see the small periscope of a
submarine skimming along
the surface of the sea.
We encountered some rough
weather one day & most of
the boys were awful sick.
The ship rolled from side to
side & everytime mess call
sounded I noticed that the
fellows carrying the eats
usually slid all over the
deck & spilled the chuck.
The mess hall on these
occasions looked like a
garbage plant.
About May 20th, I heard our
guns firing & quickly
ran to my station expecting
the ship to be torpedoed.
When I got on deck great
excitement was in evidence
& although I searched the
sea expectantly, I couldn't
sight any hostile U-Boats.
I learned later that
4 submarines were after
us & that at least two of
them were sunk. That
night I thought we were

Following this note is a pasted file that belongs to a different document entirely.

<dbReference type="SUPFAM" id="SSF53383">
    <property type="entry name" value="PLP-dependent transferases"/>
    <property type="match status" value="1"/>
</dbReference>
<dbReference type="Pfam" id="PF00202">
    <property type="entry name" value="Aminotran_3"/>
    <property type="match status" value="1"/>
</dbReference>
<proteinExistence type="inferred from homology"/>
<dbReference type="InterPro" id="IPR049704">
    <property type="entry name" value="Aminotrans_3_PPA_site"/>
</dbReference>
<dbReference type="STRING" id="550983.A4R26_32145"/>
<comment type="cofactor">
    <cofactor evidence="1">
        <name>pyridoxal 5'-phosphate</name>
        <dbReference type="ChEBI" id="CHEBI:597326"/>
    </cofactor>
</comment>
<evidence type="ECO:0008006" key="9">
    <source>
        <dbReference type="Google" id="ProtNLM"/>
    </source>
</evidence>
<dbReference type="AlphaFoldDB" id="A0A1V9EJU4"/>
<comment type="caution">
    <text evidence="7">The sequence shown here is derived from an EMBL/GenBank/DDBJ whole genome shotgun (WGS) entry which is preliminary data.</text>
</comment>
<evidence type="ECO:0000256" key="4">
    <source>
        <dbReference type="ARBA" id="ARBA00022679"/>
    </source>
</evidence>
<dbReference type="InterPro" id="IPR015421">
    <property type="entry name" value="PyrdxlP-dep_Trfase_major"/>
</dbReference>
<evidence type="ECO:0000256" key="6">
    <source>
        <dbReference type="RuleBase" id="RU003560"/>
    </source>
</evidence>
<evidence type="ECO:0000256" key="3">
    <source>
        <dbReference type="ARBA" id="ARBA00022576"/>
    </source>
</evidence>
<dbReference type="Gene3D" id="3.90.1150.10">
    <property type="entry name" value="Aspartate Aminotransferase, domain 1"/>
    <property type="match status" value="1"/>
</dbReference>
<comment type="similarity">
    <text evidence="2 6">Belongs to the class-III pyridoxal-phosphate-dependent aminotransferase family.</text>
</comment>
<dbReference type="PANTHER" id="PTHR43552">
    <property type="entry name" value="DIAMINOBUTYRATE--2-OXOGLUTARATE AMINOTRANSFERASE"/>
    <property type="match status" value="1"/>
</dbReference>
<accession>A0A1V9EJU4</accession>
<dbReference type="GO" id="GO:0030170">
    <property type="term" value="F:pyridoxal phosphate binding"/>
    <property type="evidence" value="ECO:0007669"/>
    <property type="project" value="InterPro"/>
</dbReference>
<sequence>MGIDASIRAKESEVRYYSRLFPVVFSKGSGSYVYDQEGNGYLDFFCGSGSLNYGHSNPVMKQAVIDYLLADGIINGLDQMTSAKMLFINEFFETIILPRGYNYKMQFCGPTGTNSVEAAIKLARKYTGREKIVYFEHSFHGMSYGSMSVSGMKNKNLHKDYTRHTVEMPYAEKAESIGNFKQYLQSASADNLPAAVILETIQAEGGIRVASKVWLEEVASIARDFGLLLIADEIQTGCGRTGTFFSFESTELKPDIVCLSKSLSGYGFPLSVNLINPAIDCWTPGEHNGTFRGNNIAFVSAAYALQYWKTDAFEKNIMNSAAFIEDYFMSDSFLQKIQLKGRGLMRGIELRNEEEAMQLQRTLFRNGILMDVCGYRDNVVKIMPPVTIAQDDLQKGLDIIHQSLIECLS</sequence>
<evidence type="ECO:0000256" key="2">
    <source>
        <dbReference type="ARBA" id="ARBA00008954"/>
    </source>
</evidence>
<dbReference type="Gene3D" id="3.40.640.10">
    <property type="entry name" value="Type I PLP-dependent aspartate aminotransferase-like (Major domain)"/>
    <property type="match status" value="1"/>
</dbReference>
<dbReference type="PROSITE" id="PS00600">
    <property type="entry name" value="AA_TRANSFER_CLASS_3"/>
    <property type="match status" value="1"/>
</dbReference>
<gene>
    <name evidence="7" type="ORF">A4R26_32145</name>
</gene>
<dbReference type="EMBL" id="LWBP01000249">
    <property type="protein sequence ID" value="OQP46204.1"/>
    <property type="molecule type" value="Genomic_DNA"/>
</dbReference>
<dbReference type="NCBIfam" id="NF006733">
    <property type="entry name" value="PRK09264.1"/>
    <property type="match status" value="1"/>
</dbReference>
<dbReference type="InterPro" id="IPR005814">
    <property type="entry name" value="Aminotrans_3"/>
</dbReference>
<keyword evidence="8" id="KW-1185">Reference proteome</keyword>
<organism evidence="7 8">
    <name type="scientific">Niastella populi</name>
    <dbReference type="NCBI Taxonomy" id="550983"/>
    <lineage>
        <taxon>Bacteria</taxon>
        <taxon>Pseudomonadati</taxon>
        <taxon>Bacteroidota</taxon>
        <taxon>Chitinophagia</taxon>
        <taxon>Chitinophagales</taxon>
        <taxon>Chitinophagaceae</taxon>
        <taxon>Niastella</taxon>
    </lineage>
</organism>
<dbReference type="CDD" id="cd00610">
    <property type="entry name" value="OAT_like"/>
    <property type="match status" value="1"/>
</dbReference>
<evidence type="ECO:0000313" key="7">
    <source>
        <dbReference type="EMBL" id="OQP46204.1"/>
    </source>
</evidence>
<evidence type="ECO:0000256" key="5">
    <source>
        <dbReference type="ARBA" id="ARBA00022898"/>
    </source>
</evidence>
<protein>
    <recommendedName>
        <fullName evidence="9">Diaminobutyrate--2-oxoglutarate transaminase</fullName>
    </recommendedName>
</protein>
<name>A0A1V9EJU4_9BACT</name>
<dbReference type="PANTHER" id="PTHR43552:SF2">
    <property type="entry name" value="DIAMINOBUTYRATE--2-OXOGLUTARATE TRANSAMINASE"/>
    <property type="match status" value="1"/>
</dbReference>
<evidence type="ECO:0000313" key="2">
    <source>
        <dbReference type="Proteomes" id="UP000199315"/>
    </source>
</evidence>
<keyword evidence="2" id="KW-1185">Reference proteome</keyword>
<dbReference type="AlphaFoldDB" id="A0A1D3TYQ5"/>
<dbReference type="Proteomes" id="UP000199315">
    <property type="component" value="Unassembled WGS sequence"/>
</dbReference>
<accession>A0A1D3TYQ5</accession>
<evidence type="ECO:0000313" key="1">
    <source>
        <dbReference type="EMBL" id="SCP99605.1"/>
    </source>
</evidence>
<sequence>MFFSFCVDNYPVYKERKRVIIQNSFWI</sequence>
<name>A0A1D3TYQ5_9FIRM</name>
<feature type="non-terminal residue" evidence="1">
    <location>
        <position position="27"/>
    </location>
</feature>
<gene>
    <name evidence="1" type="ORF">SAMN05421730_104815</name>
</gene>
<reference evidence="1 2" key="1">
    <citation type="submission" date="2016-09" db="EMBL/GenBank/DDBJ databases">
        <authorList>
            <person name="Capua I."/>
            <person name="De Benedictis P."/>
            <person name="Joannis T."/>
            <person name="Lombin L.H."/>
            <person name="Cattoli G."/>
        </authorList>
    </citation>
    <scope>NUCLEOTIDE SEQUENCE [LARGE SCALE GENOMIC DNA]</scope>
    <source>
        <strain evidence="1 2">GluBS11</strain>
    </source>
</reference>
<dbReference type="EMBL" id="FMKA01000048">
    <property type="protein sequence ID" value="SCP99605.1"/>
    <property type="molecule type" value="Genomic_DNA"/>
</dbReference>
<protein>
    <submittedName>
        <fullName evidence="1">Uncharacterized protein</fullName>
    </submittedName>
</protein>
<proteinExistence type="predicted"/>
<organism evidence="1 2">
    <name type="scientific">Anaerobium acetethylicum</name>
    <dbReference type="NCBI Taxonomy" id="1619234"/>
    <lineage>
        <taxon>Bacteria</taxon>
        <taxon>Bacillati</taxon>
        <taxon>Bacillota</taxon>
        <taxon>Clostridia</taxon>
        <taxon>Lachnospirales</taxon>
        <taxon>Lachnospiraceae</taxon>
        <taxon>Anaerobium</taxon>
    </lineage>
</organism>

bound to get it as the
sailors said the surround-
ing waters were full of
German U. Boats.
But nothing happened & on
May 23rd we sighted France.
We worked all of that
night unloading the ship
& on the 24th we dis-em-
barked & marched to a
grove on the outskirts of
the city, which was Brest.
We pitched pup tents in
this grove & remained
there for 3 days. A small
Belgian Boy told me his
mother & father, also him-
self, had been deported
into Germany & that one
day when they failed to
halt at the command
of a Boche sentry, a bomb